Novel drug combination targeting the HOXB13:AR axis show efficacy in castration resistant prostate cancer

Program: Abstracts - Orals, Featured Poster Presentations, and Posters
Session: SAT 292-325-Breast & Prostate Cancer
Basic
Saturday, June 15, 2013: 1:45 PM-3:45 PM
Expo Halls ABC (Moscone Center)

Poster Board SAT-322
Sarath Chandran Dhananjayan*
Duke University, Durham, NC
Dysregulated AR signaling is causally associated with prostate cancer (PCa) tumorigenesis. Thus, androgen depletion alone or in combination with antiandrogens is frontline therapies for PCa. However, invariably PCa adapts to low circulating levels of androgens or escapes the inhibitory actions of antagonists and progresses to Castrate Resistant Prostate Cancer (CRPC). Whereas monotherapies are the mainstay for endocrine therapy in prostate cancer, there is increasing evidence that a poly-pharmacy approach may be necessary for durable responses in prostate cancer. The AR coregulator, HOXB13, functions as a positive regulator of genes involved in proliferative responses and as an inhibitor of genes associated with differentiation. Recently, a germline mutation in HOXB13 has been identified that is associated with a significantly increased risk of early onset prostate cancer.  Given the central role of HOXB13 in AR signaling and in prostate biology, pharmacological inhibitors of the HOXB13:AR axis may have therapeutic potential.  To date, transcription factors have been considered to be intractable drug targets. Through a rigorous search of publically available datasets, we identified that the cardioglycoside, digoxin, inhibited both prostate cancer cell proliferation and the expression of HOXB13.  Cardiac glycosides (CG) are routinely used to treat congestive heart failure and arrhythmia. A recent study indicated that patients taking CG for heart arrhythmias are at a 25% reduced risk for prostate cancer. Our recent data shows that at concentrations readily achievable in vivo, digoxin and other CGs inhibit the expression of HOXB13.  In addition, we observed a dramatic inhibition of AR expression using CGs in several cellular models of PCa. However, RNAi-mediated silencing of HOXB13, but not AR, resulted in a significant decrease in the IC50 of CGs. We show that CGs can inhibit androgen-induced proliferation and attenuate the partial-agonistic activity of the commonly utilized anti-androgens like casodex and flutamide in multiple PCa cell models. Moreover, Co-treatment of CGs with first- and second-generation antiandrogens (MDV3100) has proven to be more effective than either monotherapy alone, suggesting an additive effect in androgen-dependent PCa cells. Importantly, CGs show efficacy in antiandrogen-resistant CRPC model (22Rv1), which expresses high levels of truncated AR variants (ARVs) in in vivoxenograft assays. Cumulatively, our data suggest that CGs have the potential to provide near-term clinical benefit using a class of drugs that disrupts AR signaling by two distinct mechanisms.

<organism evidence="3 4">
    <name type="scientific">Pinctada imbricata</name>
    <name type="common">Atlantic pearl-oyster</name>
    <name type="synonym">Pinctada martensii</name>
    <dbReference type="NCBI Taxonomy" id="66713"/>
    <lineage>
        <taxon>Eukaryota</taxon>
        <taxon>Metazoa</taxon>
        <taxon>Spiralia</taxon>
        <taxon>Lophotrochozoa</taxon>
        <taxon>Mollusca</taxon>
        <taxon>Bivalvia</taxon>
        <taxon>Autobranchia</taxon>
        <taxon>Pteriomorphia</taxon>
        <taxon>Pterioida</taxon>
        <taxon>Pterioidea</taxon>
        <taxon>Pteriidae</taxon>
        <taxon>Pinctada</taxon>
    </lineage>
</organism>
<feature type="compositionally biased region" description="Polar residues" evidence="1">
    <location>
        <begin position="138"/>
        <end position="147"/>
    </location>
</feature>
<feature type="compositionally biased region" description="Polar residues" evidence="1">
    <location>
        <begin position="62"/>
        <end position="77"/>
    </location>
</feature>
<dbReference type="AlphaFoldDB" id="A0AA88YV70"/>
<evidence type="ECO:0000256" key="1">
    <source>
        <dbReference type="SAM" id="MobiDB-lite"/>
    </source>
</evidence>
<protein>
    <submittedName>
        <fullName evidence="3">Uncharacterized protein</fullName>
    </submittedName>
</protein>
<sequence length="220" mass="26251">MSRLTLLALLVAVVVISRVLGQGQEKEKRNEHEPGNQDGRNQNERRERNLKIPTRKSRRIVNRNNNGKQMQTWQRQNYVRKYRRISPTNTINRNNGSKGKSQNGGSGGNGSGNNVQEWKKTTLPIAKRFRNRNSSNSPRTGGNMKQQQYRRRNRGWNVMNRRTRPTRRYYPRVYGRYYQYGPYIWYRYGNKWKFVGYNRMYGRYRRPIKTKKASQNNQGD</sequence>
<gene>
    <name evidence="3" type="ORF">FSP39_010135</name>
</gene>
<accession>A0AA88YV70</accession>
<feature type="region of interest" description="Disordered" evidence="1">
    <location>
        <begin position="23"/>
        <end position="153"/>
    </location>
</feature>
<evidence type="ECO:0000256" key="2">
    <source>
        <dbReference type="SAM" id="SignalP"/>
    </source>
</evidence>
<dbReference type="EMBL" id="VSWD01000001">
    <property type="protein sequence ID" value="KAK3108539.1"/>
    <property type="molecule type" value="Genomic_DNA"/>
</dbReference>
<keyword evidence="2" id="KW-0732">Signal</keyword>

This work was funded by CA139818 (DPM)

1. Chen, C.D., et al., Molecular determinants of resistance to antiandrogen therapy. Nat Med, 2004. 10(1): p. 33-9. 2. 2. Norris, J.D., et al., The homeodomain protein HOXB13 regulates the cellular response to androgens. Mol Cell, 2009. 36(3): p. 405-16.3. Ewing, C.M., et al., Germline mutations in HOXB13 and prostate-cancer risk. N Engl J Med, 2012. 366(2): p. 141-9. 4.             4. Platz, E.A., et al., A novel two-stage, transdisciplinary study identifies digoxin as a possible drug for prostate cancer treatment. Cancer Discov, 2011. 1(1): p. 68-77.

Nothing to Disclose: SCD

*Please take note of The Endocrine Society's News Embargo Policy at http://www.endo-society.org/endo2013/media.cfm

Sources of Research Support: This work was funded by CA139818 (DPM)